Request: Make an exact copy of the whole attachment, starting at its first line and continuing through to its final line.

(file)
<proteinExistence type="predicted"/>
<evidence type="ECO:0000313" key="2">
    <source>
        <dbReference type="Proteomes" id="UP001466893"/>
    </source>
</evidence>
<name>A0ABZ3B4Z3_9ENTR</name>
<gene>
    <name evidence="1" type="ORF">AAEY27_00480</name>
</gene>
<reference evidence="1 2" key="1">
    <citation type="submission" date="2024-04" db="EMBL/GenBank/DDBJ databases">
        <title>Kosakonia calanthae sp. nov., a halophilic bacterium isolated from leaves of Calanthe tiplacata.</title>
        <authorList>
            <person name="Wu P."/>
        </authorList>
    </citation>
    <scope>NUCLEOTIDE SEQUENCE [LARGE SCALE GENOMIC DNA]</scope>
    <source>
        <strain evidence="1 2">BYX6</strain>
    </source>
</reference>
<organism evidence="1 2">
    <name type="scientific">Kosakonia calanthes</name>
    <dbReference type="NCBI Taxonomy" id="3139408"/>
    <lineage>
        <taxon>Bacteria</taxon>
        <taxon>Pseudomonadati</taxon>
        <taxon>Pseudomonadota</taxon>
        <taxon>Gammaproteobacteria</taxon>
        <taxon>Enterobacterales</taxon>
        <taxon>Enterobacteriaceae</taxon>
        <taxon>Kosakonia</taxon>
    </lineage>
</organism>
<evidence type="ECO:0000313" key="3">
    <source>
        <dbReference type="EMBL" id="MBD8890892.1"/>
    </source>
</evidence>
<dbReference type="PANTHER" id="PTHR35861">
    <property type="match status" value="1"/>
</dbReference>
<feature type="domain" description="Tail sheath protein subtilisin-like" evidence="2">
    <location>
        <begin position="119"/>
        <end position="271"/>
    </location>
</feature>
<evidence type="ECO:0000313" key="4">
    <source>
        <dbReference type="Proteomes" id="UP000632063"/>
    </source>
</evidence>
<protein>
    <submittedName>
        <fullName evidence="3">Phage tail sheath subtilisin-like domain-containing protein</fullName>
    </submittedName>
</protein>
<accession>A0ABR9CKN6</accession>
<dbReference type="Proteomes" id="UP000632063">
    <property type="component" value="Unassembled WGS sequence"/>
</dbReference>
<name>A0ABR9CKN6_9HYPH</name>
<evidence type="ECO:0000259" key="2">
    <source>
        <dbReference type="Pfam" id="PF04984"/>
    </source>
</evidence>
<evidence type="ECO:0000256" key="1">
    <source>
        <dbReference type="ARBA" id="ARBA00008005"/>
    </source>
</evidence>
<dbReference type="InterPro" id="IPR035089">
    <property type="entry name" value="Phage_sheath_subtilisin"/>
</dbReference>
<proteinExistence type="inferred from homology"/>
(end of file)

<proteinExistence type="predicted"/>
<evidence type="ECO:0000313" key="2">
    <source>
        <dbReference type="Proteomes" id="UP001466893"/>
    </source>
</evidence>
<name>A0ABZ3B4Z3_9ENTR</name>
<gene>
    <name evidence="1" type="ORF">AAEY27_00480</name>
</gene>
<reference evidence="1 2" key="1">
    <citation type="submission" date="2024-04" db="EMBL/GenBank/DDBJ databases">
        <title>Kosakonia calanthae sp. nov., a halophilic bacterium isolated from leaves of Calanthe tiplacata.</title>
        <authorList>
            <person name="Wu P."/>
        </authorList>
    </citation>
    <scope>NUCLEOTIDE SEQUENCE [LARGE SCALE GENOMIC DNA]</scope>
    <source>
        <strain evidence="1 2">BYX6</strain>
    </source>
</reference>
<organism evidence="1 2">
    <name type="scientific">Kosakonia calanthes</name>
    <dbReference type="NCBI Taxonomy" id="3139408"/>
    <lineage>
        <taxon>Bacteria</taxon>
        <taxon>Pseudomonadati</taxon>
        <taxon>Pseudomonadota</taxon>
        <taxon>Gammaproteobacteria</taxon>
        <taxon>Enterobacterales</taxon>
        <taxon>Enterobacteriaceae</taxon>
        <taxon>Kosakonia</taxon>
    </lineage>
</organism>
<evidence type="ECO:0000313" key="3">
    <source>
        <dbReference type="EMBL" id="MBD8890892.1"/>
    </source>
</evidence>
<dbReference type="PANTHER" id="PTHR35861">
    <property type="match status" value="1"/>
</dbReference>
<feature type="domain" description="Tail sheath protein subtilisin-like" evidence="2">
    <location>
        <begin position="119"/>
        <end position="271"/>
    </location>
</feature>
<evidence type="ECO:0000313" key="4">
    <source>
        <dbReference type="Proteomes" id="UP000632063"/>
    </source>
</evidence>
<protein>
    <submittedName>
        <fullName evidence="3">Phage tail sheath subtilisin-like domain-containing protein</fullName>
    </submittedName>
</protein>
<accession>A0ABR9CKN6</accession>
<dbReference type="Proteomes" id="UP000632063">
    <property type="component" value="Unassembled WGS sequence"/>
</dbReference>
<name>A0ABR9CKN6_9HYPH</name>
<evidence type="ECO:0000259" key="2">
    <source>
        <dbReference type="Pfam" id="PF04984"/>
    </source>
</evidence>
<evidence type="ECO:0000256" key="1">
    <source>
        <dbReference type="ARBA" id="ARBA00008005"/>
    </source>
</evidence>
<dbReference type="InterPro" id="IPR035089">
    <property type="entry name" value="Phage_sheath_subtilisin"/>
</dbReference>
<proteinExistence type="inferred from homology"/>